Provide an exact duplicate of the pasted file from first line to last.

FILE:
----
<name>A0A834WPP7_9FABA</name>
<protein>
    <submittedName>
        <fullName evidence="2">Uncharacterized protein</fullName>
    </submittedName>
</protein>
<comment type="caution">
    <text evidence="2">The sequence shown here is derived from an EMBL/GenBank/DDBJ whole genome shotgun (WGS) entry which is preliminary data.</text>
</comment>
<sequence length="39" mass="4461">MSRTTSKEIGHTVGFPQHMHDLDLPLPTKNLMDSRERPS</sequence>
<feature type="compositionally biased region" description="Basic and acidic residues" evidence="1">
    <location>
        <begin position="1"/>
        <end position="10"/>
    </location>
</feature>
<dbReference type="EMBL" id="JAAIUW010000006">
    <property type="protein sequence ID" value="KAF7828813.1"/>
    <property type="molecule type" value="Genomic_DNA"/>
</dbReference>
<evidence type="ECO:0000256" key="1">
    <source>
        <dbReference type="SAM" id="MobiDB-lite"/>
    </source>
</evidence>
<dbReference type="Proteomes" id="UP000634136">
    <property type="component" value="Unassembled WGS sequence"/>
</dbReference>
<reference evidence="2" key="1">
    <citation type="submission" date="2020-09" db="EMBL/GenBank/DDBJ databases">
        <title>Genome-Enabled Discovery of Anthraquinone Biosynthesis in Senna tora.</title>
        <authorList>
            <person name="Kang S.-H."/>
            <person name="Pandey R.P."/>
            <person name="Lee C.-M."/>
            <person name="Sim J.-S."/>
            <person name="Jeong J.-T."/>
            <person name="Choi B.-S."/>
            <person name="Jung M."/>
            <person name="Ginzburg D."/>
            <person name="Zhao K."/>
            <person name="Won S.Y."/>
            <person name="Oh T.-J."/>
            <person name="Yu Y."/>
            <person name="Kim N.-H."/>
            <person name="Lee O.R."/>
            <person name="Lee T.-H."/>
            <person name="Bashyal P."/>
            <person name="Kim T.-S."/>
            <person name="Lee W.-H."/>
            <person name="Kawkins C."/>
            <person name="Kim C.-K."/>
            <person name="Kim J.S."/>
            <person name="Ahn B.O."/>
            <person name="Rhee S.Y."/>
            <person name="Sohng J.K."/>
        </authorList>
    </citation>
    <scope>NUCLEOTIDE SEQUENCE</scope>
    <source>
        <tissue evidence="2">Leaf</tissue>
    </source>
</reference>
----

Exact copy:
<name>A0A834WPP7_9FABA</name>
<protein>
    <submittedName>
        <fullName evidence="2">Uncharacterized protein</fullName>
    </submittedName>
</protein>
<comment type="caution">
    <text evidence="2">The sequence shown here is derived from an EMBL/GenBank/DDBJ whole genome shotgun (WGS) entry which is preliminary data.</text>
</comment>
<sequence length="39" mass="4461">MSRTTSKEIGHTVGFPQHMHDLDLPLPTKNLMDSRERPS</sequence>
<feature type="compositionally biased region" description="Basic and acidic residues" evidence="1">
    <location>
        <begin position="1"/>
        <end position="10"/>
    </location>
</feature>
<dbReference type="EMBL" id="JAAIUW010000006">
    <property type="protein sequence ID" value="KAF7828813.1"/>
    <property type="molecule type" value="Genomic_DNA"/>
</dbReference>
<evidence type="ECO:0000256" key="1">
    <source>
        <dbReference type="SAM" id="MobiDB-lite"/>
    </source>
</evidence>
<dbReference type="Proteomes" id="UP000634136">
    <property type="component" value="Unassembled WGS sequence"/>
</dbReference>
<reference evidence="2" key="1">
    <citation type="submission" date="2020-09" db="EMBL/GenBank/DDBJ databases">
        <title>Genome-Enabled Discovery of Anthraquinone Biosynthesis in Senna tora.</title>
        <authorList>
            <person name="Kang S.-H."/>
            <person name="Pandey R.P."/>
            <person name="Lee C.-M."/>
            <person name="Sim J.-S."/>
            <person name="Jeong J.-T."/>
            <person name="Choi B.-S."/>
            <person name="Jung M."/>
            <person name="Ginzburg D."/>
            <person name="Zhao K."/>
            <person name="Won S.Y."/>
            <person name="Oh T.-J."/>
            <person name="Yu Y."/>
            <person name="Kim N.-H."/>
            <person name="Lee O.R."/>
            <person name="Lee T.-H."/>
            <person name="Bashyal P."/>
            <person name="Kim T.-S."/>
            <person name="Lee W.-H."/>
            <person name="Kawkins C."/>
            <person name="Kim C.-K."/>
            <person name="Kim J.S."/>
            <person name="Ahn B.O."/>
            <person name="Rhee S.Y."/>
            <person name="Sohng J.K."/>
        </authorList>
    </citation>
    <scope>NUCLEOTIDE SEQUENCE</scope>
    <source>
        <tissue evidence="2">Leaf</tissue>
    </source>
</reference>